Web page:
The four-year program will be called “Introduction to Muslim Studies” and could be attended by 30-50 students according to Kathimerini newspaper. Professors from various departments such as those of theology, political science and even architecture will teach courses.
“We respect the academic autonomy of universities and we give our consent since there is no legal obstacle,” Greek Education Minister Sia Anagnostopoulou told Kathimerini, explaining the Education Ministry’s decision to sign off on the program.
The decision does not appear to have sat lightly with certain members of the Greek Orthodox Church, as Bishop Anthimos of Thessaloniki has called for a rally in protest of the program.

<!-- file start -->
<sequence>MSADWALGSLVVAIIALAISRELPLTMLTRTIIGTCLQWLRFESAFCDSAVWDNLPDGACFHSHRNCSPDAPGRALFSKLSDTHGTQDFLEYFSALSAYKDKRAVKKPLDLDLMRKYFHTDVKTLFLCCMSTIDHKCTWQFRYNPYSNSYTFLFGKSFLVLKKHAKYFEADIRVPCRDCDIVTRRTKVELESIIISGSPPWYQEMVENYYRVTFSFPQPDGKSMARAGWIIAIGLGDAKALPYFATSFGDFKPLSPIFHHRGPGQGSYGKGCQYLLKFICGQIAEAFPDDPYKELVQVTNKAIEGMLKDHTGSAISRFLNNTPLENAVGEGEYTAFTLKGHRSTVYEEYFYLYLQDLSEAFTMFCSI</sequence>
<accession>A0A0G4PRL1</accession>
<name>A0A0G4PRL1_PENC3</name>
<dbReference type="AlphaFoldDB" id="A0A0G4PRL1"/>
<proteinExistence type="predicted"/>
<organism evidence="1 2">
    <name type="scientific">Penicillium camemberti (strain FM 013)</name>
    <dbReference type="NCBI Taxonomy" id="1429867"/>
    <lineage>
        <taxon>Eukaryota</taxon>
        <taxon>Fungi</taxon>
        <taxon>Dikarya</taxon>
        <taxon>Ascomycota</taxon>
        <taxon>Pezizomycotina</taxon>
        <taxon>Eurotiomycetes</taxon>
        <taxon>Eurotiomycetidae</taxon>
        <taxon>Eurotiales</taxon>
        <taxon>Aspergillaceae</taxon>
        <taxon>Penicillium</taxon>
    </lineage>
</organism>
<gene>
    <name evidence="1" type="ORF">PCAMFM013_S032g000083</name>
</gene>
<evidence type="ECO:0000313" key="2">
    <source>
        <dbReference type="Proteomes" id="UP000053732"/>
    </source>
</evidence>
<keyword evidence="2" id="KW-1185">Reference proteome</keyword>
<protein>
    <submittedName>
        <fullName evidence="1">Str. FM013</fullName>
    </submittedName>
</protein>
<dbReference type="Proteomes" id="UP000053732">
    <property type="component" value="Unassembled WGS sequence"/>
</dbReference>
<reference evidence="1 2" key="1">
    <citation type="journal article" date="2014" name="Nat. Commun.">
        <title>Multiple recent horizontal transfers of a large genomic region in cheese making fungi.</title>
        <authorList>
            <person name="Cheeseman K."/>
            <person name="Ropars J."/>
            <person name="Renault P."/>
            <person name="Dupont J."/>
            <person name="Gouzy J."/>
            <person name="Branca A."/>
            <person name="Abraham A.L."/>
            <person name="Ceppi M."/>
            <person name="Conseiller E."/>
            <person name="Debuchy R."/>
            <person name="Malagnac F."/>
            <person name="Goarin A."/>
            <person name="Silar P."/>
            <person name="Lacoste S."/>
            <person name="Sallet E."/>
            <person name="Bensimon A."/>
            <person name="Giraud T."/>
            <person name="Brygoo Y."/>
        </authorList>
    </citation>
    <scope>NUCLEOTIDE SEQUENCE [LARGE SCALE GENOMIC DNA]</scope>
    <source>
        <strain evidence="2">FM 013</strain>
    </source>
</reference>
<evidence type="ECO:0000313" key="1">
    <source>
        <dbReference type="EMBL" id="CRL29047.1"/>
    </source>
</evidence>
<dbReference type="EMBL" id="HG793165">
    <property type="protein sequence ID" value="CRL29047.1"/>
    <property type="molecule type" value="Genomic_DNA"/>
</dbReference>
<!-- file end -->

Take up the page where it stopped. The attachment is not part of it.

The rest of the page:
However, Greek general secretary for religious affairs Giorgos Kalantzis sees a reflection of reality in providing the course.
“Although as a country we have an indigenous Muslim minority and we are Europe’s border with the Muslim world, we still do not have an Islamic studies program,” he is quoted as saying by Kathimerini.